It’s nice when the name of a thing tells you exactly what that thing is and exactly what that thing does, such as dishwasher or garage door opener or toothbrush. We in the wordsmith business like to call these self-explanatory terms, which itself is a self-explanatory term…OK, digression time is over.
Today we are going to talk about the motion comic.
A hybrid of sorts, motion comics are not quite animation and they are not quite stop-motion (obviously), and they are certainly not anime. They are and should be in a category all by themselves.
OK, so now that you know, or at least have some idea, of what motion comics are not, it is time to talk about what they are. As the name implies, motion comics are simply comic book images set to motion.
Let’s examine this a little deeper, shall we? Of course we shall.
The on-screen images in most motion comics look like they were literally ripped out of a comic book and thrown in front of a camera or on the glass top of a scanner. It is at this point in the process, however, that the motion comic sheds the cocoon of conventions encasing its brothers and sisters in the sequential art medium and becomes something different, something unique and exciting, something with infinite possibilities just waiting to be fleshed out by insightful, creative artists.
One fairly established formula motion comics creators use as a sort of outline is to take the stiff, froze-in-a-pose images, and lay the audio track down to serve as a figurative pathway for the story to follow. The audio typically consists of dialog between the characters, individual characters’ thoughts or narrations, and scene setting or enhancing music. The images are then manipulated in such a way as to match the scene on the screen.
If you have ever read digital comic books and graphic novels online, then you don’t have too far to go to imagine what a motion comic looks like. The reason motion comics are not the same as animation, is that the characters and backgrounds do not move their bodies or mouths like cartoons and anime characters typically do to simulate the physical actions, reactions, and mannerisms of real world living beings.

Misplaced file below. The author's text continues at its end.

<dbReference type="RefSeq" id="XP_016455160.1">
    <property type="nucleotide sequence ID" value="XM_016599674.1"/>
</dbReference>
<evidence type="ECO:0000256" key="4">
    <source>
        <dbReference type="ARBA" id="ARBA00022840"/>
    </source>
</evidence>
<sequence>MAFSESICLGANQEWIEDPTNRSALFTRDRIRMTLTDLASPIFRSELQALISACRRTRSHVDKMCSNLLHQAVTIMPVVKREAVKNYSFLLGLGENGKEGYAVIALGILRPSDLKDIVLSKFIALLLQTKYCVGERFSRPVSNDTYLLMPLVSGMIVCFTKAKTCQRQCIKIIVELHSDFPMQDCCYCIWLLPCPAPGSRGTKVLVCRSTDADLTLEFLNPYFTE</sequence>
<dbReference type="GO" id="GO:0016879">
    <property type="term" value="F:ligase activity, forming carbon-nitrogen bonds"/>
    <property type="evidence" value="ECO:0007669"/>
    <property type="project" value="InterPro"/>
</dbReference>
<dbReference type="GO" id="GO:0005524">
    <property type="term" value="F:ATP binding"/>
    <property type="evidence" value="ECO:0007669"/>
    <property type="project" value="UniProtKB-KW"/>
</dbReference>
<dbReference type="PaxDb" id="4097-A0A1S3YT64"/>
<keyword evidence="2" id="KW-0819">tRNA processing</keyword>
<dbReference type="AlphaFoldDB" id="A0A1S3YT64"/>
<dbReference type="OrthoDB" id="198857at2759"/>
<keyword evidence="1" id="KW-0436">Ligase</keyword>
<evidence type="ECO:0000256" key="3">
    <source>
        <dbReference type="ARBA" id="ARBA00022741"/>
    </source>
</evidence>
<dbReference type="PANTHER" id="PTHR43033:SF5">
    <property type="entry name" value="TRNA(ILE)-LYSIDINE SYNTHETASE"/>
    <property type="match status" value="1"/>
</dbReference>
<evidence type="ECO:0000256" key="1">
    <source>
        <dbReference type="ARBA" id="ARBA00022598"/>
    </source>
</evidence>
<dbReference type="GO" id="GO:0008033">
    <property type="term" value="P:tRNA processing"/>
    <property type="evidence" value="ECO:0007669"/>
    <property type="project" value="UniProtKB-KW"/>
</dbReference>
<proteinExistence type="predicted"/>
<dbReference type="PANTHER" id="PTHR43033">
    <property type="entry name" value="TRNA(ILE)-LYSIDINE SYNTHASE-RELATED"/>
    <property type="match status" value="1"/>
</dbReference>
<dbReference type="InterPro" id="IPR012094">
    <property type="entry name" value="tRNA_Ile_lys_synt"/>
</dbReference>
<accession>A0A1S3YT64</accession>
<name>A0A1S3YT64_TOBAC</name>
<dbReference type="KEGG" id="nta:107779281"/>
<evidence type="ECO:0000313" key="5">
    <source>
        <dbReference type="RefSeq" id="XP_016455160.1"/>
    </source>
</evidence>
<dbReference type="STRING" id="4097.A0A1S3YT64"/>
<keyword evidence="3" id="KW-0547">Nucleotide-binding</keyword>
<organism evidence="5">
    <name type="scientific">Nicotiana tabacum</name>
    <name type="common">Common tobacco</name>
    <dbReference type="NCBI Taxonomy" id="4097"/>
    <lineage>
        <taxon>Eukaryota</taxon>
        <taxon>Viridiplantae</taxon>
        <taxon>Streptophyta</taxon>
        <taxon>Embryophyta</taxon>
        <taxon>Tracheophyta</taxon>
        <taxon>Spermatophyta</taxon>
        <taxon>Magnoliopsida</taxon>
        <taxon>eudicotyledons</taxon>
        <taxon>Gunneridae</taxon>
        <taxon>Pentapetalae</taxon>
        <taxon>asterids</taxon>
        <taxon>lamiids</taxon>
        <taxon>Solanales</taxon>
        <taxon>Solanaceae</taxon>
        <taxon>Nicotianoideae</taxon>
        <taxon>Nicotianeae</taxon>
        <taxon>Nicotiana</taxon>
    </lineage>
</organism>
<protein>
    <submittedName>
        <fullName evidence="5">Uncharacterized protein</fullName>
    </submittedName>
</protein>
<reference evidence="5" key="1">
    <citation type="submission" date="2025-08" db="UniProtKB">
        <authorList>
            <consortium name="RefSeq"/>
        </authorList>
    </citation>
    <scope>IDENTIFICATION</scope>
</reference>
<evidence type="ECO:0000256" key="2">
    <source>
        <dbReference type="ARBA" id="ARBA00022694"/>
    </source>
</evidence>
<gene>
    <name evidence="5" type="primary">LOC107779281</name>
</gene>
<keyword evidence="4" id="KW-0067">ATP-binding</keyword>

Where did it come from?
It is tempting to assume that motion comics are a new addition to the genre of storytelling via the mediums of artwork combined with text, usually in the forms of narration and quotation. But we all know what happens when we assume, right? Motion comics have been on the scene (pun intended) since the early days of the new millennium. One of the first examples of a motion comic is Broken Saints, an independently created and developed series that was released in 2001 and contained 24 episodes. Some argue that the motion comic form came out of a novel entitled The Zap Gun, written by iconic visionary Philip K. Dick way back in the 1960s.
DC Comics is recognized as the company that really got the motion comics ball rolling. They are also credited with coining the term “motion comic.” Since DC Comics is a subsidiary of Warner Bros., its initial motion comics offerings were produced and presented as a sort of opening band thrown out on the stage to whip the crowd into a frenzied madness before the headliners take the stage, which in this case were the 2008 and 2009 super mega behemoth blockbuster movies The Dark Knight and Watchmen.
Perhaps in order to keep pace with their nemesis, Marvel comics has dipped its metaphorical toe into the creative pool of motion comics. Once they noticed that the water was warm and cozy, Marvel wasted no time proving they were serious about becoming major players in the motion comic game by introducing adaptations of Astonishing X-Men, created under the watchful eyes of Joss Wedon and John Cassaday, and the Brian Michael Bendis, Alex Maleev produced Spider-Woman series in 2009.
Kevin P. Hanson